“HDR UK was established at the right time as we are aiming to ensure that this research is not a one-off study, but that we use it as the basis for further work that will continue to monitor the situation across the UK. It is important that we review the health and wellbeing of our homeless population on an ongoing basis, to see if it changes or worsens, and how we can prevent this,” said Dr Aldridge, HDR UK Senior Researcher.
Understanding the problem
The initial 2013 study was funded to evaluate the results of a £10 million investment by Department of Health for voluntary and community sector providers to work with the NHS to develop post hospital discharge services for people experiencing homelessness. Previous research has shown that homeless people attended A&E six times more frequently than the housed population and stayed in hospital three times as long.
Previous studies had found that 50% of homeless patient deaths were due to overdoses and suicide. However, this was based on analysis of Coroners’ records. The team, led by Dr Aldridge, discovered that linking homeless hospital discharge records and death certificates provided new understanding and ultimately could protect the health of homeless patients.
With funding from the National Institute for Health Research (one of HDR UK’s funders), the team conducted real-world analysis of admittance records at 17 sites across England. They compared the data of 4,000 homeless patients against a community cohort of 15,000 people.
The team worked with King’s College London who provided expertise in the qualitative research on homeless people and they worked with the Bureau of Investigative Journalism which, as part of its ‘Dying Homeless’ project, had sought to catalogue deaths on UK streets.
Dr Aldridge said: “HDR UK’s investment in data safe havens will continue to support the team’s access to public health data, which is critical to understanding the national landscape.”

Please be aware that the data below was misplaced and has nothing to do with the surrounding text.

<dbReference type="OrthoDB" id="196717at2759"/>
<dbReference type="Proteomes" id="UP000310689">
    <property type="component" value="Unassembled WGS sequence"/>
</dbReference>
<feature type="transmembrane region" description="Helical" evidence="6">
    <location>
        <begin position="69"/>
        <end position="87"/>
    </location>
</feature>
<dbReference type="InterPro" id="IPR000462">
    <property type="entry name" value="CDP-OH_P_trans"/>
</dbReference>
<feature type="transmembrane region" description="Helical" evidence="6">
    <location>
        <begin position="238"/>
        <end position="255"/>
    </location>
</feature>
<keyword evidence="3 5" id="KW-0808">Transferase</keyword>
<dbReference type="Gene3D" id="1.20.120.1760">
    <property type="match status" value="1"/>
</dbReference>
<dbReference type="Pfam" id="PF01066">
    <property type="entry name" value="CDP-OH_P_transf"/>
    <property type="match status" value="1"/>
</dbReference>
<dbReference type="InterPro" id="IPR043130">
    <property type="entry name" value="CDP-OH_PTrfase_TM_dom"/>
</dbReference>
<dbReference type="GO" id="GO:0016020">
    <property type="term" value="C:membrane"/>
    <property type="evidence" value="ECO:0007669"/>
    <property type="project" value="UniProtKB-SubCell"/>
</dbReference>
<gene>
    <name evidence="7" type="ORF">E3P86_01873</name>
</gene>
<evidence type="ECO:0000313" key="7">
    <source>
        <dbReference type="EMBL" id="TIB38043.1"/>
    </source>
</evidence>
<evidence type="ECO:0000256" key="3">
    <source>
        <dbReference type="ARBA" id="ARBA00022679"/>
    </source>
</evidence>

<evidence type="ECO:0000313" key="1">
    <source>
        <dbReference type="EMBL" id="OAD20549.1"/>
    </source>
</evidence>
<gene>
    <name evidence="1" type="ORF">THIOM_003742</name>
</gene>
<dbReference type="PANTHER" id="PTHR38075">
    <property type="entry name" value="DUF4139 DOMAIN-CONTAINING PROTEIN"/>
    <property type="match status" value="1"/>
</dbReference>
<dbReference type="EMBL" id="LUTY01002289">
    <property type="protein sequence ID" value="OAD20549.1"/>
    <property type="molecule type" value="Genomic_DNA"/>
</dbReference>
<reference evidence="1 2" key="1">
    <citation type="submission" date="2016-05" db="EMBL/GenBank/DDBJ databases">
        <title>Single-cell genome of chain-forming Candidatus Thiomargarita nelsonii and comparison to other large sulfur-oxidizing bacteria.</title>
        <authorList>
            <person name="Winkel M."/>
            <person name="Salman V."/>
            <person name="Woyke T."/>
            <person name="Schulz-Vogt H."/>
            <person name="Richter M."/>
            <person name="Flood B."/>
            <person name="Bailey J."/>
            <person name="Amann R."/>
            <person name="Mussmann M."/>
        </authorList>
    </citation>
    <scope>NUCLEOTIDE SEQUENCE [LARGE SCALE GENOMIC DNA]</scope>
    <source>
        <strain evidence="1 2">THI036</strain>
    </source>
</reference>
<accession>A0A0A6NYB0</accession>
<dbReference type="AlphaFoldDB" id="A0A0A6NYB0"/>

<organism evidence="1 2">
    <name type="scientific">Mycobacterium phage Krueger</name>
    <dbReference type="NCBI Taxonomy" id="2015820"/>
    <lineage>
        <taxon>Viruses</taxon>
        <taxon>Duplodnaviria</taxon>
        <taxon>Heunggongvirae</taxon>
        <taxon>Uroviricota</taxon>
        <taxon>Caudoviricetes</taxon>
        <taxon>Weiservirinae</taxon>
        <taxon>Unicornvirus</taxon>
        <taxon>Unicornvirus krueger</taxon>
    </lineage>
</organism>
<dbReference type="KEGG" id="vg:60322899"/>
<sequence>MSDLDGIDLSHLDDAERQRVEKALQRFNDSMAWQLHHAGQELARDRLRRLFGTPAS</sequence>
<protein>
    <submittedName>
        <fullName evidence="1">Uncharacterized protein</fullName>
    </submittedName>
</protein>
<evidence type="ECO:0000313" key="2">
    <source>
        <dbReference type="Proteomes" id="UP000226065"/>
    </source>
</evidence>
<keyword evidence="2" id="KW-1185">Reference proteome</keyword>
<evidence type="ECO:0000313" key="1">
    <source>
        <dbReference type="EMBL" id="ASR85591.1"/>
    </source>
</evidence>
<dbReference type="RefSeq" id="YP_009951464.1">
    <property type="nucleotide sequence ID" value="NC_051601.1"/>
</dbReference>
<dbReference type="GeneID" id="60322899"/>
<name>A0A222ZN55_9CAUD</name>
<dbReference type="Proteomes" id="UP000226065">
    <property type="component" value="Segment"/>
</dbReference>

This study revealed that a third of deaths among homeless people are caused by treatable conditions, which can improve with the right care. Homeless people were twice as likely to die of strokes as the poorest people who had housing and they were also more substantially affected by cardiovascular disease. A fifth of the 600 deaths were caused by cancer and a fifth died from digestive diseases such as intestinal obstruction or pancreatitis.
These are chronic conditions that, if treated at an early stage, could either be prevented, cured or drastically improved. There is often a focus on mental illness and substance misuse in the homeless, but this research points to the need for a much broader focus, encompassing physical health and long-term condition management.
Science abstract: We undertook an analysis of linked hospital admission records and mortality data for people attending specialist integrated homeless health and care schemes. We collected data on 3,882 individual homeless hospital admissions that were linked to 600 deaths. The top three underlying causes of death were external causes of death, cancer and digestive disease. One in three died from a condition that our current medical knowledge and technology could have prevented.
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